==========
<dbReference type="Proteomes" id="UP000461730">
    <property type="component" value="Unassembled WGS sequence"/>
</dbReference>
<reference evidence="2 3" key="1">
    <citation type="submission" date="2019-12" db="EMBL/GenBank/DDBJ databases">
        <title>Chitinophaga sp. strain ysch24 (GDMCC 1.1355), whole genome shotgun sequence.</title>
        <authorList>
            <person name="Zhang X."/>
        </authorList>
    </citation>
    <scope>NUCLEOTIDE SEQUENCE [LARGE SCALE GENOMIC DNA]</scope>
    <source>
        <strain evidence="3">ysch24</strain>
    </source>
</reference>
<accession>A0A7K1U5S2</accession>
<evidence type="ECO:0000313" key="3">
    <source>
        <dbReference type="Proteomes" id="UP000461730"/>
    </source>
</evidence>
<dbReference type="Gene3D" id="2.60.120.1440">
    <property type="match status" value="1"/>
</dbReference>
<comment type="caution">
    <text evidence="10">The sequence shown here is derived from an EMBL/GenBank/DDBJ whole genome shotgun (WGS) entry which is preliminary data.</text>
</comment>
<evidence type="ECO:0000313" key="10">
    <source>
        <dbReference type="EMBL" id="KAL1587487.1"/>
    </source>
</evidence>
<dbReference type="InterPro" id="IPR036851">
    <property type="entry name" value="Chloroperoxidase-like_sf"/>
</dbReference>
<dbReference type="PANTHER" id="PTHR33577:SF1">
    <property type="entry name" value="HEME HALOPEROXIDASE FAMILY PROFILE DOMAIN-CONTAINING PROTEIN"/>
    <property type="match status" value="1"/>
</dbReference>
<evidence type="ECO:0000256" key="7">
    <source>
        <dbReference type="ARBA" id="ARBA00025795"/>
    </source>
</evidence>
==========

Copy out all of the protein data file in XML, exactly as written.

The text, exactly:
<dbReference type="Proteomes" id="UP000461730">
    <property type="component" value="Unassembled WGS sequence"/>
</dbReference>
<reference evidence="2 3" key="1">
    <citation type="submission" date="2019-12" db="EMBL/GenBank/DDBJ databases">
        <title>Chitinophaga sp. strain ysch24 (GDMCC 1.1355), whole genome shotgun sequence.</title>
        <authorList>
            <person name="Zhang X."/>
        </authorList>
    </citation>
    <scope>NUCLEOTIDE SEQUENCE [LARGE SCALE GENOMIC DNA]</scope>
    <source>
        <strain evidence="3">ysch24</strain>
    </source>
</reference>
<accession>A0A7K1U5S2</accession>
<evidence type="ECO:0000313" key="3">
    <source>
        <dbReference type="Proteomes" id="UP000461730"/>
    </source>
</evidence>
<dbReference type="Gene3D" id="2.60.120.1440">
    <property type="match status" value="1"/>
</dbReference>
<comment type="caution">
    <text evidence="10">The sequence shown here is derived from an EMBL/GenBank/DDBJ whole genome shotgun (WGS) entry which is preliminary data.</text>
</comment>
<evidence type="ECO:0000313" key="10">
    <source>
        <dbReference type="EMBL" id="KAL1587487.1"/>
    </source>
</evidence>
<dbReference type="InterPro" id="IPR036851">
    <property type="entry name" value="Chloroperoxidase-like_sf"/>
</dbReference>
<dbReference type="PANTHER" id="PTHR33577:SF1">
    <property type="entry name" value="HEME HALOPEROXIDASE FAMILY PROFILE DOMAIN-CONTAINING PROTEIN"/>
    <property type="match status" value="1"/>
</dbReference>
<evidence type="ECO:0000256" key="7">
    <source>
        <dbReference type="ARBA" id="ARBA00025795"/>
    </source>
</evidence>